One of the most ambitious art shows the Los Angeles County Museum of Art has ever mounted, the recent "Made in California: Art, Image and Identity 1900-2000" came with all the marketing trimmings, such as mugs, mouse pads, and a music CD (predictably containing tracks like "Valley Girl" and "California Dreamin' "). The two books that accompany the exhibition stand out, however, as especially edifying adornments to the marquee. Each book in its own way addresses the question, "What contribution has California made to the world's visual culture in the last 100 years?" The catalog presents more than 500 illustrations documenting the largest art exhibition ever mounted surveying California art and culture, a show comprising over 1200 examples of art and ephemera in a wide range of media. Opening with the words "Which California? Whose California?" the book demonstrates that the Golden State's image is of a contested Eden. Apart from being the capital of the film and television industries (a fact underemphasized in this catalog), the state has become identified with several iconographic threads that are herein extensively and entertainingly illustrated. The exhibition has come under blistering criticism for ignoring aesthetic considerations while epitomizing a trend among curators to blur the boundaries between artworks and historical artifacts. While at times this tendency results in the sublime sitting next to the ridiculous (e.g., a Frida Kahlo masterpiece shares space with a 1940s model wearing a sombrero-themed swimsuit), we also see outstanding art within a historic and geographic context from which it ordinarily is quite divorced. Also, a show this size inevitably exposes the works of lesser-known artists. Thus, along with the de rigueur Diebenkorns and Ansel Adams, we are treated to the work of countless other, lesser-known artists such as John Marshall Gamble and Enrique Chagoya, to name two separated by almost a century. Reading California collects 19 scholars' descriptions of different aspects of California's cultural identity, viewing each as elements of larger mythical notions of the state. The individual authors cover a broad range of topics, from the birth of auto tourism to "Beat Art." Most interesting are an essay by state librarian Kevin Starr describing the seminal influence of Angelino historian Carey McWilliams upon the state's self-image, a telling analysis of the important role played by art schools in fostering culture, and Peter Selz's succinct study of West Coast political art. This erudite composite history is recommended for academic and large public libraries; the fine catalog to this important exhibition is highly recommended for all collections. Douglas F. Smith, Oakland P.L., CA Copyright 2001 Cahners Business Information.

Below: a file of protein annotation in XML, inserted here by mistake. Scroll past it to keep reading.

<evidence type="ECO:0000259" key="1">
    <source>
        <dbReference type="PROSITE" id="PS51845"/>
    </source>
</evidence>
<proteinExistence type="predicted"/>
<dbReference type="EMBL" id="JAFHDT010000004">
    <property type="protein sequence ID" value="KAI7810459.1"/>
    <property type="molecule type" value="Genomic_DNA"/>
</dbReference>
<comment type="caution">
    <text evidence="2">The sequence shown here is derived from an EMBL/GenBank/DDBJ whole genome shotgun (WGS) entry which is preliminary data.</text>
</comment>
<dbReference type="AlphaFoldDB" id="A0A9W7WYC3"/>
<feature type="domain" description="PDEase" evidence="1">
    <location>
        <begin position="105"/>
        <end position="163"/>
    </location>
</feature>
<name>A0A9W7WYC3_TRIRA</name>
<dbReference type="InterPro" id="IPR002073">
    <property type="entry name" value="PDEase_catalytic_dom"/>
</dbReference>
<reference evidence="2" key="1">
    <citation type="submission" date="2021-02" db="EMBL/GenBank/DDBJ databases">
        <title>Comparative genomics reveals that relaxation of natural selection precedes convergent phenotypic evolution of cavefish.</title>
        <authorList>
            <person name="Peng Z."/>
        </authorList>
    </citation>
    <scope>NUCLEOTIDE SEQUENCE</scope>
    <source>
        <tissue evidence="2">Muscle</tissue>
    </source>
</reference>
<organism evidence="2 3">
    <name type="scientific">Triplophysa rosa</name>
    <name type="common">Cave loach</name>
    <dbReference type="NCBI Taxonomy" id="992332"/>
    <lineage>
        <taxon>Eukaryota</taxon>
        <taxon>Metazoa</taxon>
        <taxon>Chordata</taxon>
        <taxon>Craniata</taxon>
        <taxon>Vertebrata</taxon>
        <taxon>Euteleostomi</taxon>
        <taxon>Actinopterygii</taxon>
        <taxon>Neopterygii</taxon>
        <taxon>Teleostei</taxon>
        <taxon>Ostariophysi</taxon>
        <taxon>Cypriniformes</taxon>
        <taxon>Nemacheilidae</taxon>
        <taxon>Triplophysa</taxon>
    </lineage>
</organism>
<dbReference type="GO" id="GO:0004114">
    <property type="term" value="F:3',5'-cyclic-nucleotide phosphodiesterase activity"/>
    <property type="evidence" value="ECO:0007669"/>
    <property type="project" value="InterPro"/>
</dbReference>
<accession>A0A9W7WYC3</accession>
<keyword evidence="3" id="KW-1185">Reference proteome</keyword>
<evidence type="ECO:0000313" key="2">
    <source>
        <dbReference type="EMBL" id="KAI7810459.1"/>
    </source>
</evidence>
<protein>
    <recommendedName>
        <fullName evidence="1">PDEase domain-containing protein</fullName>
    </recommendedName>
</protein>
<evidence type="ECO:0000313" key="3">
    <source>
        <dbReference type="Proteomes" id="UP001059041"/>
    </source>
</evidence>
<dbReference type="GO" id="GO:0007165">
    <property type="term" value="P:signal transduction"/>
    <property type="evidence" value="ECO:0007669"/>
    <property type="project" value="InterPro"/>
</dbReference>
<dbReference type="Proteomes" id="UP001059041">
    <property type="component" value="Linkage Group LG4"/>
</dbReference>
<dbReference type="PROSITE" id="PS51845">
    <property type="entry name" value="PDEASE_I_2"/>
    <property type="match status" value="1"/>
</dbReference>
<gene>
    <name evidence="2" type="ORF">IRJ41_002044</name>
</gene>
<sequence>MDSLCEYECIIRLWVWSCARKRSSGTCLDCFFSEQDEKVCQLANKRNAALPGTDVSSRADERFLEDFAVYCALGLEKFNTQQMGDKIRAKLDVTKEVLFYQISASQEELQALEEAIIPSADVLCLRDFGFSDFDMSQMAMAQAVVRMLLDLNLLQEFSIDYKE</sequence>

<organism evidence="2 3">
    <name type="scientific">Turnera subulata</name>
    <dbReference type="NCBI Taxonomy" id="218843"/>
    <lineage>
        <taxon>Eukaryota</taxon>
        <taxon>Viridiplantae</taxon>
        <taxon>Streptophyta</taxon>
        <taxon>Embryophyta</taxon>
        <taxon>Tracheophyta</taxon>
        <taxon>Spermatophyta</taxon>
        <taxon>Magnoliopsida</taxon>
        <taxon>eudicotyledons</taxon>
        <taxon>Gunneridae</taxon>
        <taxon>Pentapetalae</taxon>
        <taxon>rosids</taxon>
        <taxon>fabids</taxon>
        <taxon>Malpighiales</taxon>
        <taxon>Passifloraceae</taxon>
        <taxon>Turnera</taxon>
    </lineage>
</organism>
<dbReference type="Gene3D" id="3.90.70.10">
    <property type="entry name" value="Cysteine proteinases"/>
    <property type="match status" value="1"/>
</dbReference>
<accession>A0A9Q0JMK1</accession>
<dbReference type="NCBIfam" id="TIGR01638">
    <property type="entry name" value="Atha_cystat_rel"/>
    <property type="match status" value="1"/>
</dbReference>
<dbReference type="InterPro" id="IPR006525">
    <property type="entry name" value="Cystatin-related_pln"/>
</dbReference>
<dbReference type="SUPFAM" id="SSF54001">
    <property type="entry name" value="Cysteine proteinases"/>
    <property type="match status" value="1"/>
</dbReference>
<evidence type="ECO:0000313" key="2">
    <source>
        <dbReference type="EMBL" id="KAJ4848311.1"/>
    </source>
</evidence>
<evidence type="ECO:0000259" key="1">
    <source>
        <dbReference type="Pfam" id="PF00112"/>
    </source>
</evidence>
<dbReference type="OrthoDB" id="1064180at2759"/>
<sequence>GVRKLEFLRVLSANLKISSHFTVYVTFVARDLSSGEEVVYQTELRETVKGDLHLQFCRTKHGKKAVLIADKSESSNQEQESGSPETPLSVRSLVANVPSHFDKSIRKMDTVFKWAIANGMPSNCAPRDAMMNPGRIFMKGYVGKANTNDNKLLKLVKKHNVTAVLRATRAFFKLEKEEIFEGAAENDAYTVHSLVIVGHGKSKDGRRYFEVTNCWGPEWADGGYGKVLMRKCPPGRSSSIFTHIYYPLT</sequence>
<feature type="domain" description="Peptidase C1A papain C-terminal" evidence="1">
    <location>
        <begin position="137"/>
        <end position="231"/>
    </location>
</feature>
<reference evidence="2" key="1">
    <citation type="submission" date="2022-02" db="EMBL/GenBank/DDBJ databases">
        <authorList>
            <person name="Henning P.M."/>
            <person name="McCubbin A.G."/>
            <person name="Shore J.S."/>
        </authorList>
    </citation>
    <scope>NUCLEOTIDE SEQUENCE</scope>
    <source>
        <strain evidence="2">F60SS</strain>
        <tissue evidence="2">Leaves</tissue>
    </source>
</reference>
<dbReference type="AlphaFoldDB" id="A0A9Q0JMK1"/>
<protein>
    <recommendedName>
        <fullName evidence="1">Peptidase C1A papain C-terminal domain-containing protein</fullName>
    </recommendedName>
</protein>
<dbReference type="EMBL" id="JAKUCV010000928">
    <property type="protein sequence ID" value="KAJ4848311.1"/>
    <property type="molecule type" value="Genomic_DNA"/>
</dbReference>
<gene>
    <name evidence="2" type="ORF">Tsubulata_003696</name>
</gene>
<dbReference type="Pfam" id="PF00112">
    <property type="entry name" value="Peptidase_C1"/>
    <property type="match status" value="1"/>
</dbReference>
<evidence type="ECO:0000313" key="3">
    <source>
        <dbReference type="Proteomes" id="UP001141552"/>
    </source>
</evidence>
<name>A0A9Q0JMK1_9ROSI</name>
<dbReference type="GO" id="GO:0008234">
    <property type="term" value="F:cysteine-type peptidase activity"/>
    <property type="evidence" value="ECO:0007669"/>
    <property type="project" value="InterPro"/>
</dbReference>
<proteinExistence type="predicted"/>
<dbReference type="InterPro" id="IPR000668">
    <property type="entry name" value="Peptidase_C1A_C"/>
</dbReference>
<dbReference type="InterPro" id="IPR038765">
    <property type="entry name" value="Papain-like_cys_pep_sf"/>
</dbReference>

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Product Details

  • ISBN-13: 9780520227675
  • Publisher: University of California Press
  • Publication date: 1/15/2001
  • Edition description: New Edition
  • Edition number: 1
  • Pages: 415
  • Product dimensions: 7.00 (w) x 9.00 (h) x 1.13 (d)

Meet the Author

Stephanie Barron

Stephanie Barron is Senior Curator of Modern and Contemporary Art and Vice President of Education and Public Programs at the Los Angeles County Museum of Art. Sheri Bernstein is Exhibition Associate. Ilene Susan Fort is Curator of American Art. Howard N. Fox is Curator of Contemporary Art. Michael Dear is Director of the University of Southern California's Southern California Studies Center and author most recently of The Postmodern Urban Condition (2000). Richard Rodriguez is author of Days of Obligation (1992) and Hunger of Memory (1982), and is a frequent contributor to Harper's, The New York Times,and The News Hour on PBS.
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Table of Contents


CONTRIBUTORS:
Blake Allmendinger
John P. Bowles
Margaret Crawford
Ilene Susan Fort
Howard N. Fox
Karin Higa
Paul J. Karlstrom
Norman M. Klein
Anthony W. Lee
George Lipsitz
Chon A. Noriega
John Ott
Carolyn Peter
Dana Polan
Sarah Schrank
Peter Selz
Kevin Starr
Sally Stein
Tim B. Wride
Lynn Zelevansky